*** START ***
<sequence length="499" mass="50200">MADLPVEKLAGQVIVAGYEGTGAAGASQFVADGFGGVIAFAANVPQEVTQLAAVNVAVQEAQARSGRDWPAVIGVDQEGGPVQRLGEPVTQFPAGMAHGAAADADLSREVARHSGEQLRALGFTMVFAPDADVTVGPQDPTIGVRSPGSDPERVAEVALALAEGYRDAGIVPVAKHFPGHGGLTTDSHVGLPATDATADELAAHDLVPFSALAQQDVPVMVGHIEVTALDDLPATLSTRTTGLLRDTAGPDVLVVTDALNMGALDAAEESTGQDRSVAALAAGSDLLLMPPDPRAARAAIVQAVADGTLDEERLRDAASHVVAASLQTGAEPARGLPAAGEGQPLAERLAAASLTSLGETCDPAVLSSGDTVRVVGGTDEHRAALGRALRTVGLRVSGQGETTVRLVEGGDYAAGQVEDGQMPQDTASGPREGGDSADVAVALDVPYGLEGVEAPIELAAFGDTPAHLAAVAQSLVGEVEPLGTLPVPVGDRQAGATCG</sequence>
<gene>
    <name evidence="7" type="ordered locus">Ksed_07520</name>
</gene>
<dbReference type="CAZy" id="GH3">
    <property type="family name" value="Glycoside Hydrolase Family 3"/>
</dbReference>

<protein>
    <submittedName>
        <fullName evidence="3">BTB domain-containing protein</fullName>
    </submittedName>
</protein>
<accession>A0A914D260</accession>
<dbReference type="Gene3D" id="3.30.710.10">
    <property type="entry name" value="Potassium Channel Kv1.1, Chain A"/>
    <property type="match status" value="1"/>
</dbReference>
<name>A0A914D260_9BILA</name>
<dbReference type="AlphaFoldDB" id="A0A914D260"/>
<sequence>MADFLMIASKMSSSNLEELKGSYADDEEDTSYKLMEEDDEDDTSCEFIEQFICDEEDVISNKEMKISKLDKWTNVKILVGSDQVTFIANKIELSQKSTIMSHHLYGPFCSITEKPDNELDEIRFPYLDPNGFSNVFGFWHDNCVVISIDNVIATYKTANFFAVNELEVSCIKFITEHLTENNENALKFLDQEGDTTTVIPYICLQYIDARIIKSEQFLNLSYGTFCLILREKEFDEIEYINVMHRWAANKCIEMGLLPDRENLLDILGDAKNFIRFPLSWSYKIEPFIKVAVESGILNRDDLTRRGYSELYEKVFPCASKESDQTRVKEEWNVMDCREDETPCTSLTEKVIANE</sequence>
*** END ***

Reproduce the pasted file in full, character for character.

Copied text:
<sequence length="499" mass="50200">MADLPVEKLAGQVIVAGYEGTGAAGASQFVADGFGGVIAFAANVPQEVTQLAAVNVAVQEAQARSGRDWPAVIGVDQEGGPVQRLGEPVTQFPAGMAHGAAADADLSREVARHSGEQLRALGFTMVFAPDADVTVGPQDPTIGVRSPGSDPERVAEVALALAEGYRDAGIVPVAKHFPGHGGLTTDSHVGLPATDATADELAAHDLVPFSALAQQDVPVMVGHIEVTALDDLPATLSTRTTGLLRDTAGPDVLVVTDALNMGALDAAEESTGQDRSVAALAAGSDLLLMPPDPRAARAAIVQAVADGTLDEERLRDAASHVVAASLQTGAEPARGLPAAGEGQPLAERLAAASLTSLGETCDPAVLSSGDTVRVVGGTDEHRAALGRALRTVGLRVSGQGETTVRLVEGGDYAAGQVEDGQMPQDTASGPREGGDSADVAVALDVPYGLEGVEAPIELAAFGDTPAHLAAVAQSLVGEVEPLGTLPVPVGDRQAGATCG</sequence>
<gene>
    <name evidence="7" type="ordered locus">Ksed_07520</name>
</gene>
<dbReference type="CAZy" id="GH3">
    <property type="family name" value="Glycoside Hydrolase Family 3"/>
</dbReference>

<protein>
    <submittedName>
        <fullName evidence="3">BTB domain-containing protein</fullName>
    </submittedName>
</protein>
<accession>A0A914D260</accession>
<dbReference type="Gene3D" id="3.30.710.10">
    <property type="entry name" value="Potassium Channel Kv1.1, Chain A"/>
    <property type="match status" value="1"/>
</dbReference>
<name>A0A914D260_9BILA</name>
<dbReference type="AlphaFoldDB" id="A0A914D260"/>
<sequence>MADFLMIASKMSSSNLEELKGSYADDEEDTSYKLMEEDDEDDTSCEFIEQFICDEEDVISNKEMKISKLDKWTNVKILVGSDQVTFIANKIELSQKSTIMSHHLYGPFCSITEKPDNELDEIRFPYLDPNGFSNVFGFWHDNCVVISIDNVIATYKTANFFAVNELEVSCIKFITEHLTENNENALKFLDQEGDTTTVIPYICLQYIDARIIKSEQFLNLSYGTFCLILREKEFDEIEYINVMHRWAANKCIEMGLLPDRENLLDILGDAKNFIRFPLSWSYKIEPFIKVAVESGILNRDDLTRRGYSELYEKVFPCASKESDQTRVKEEWNVMDCREDETPCTSLTEKVIANE</sequence>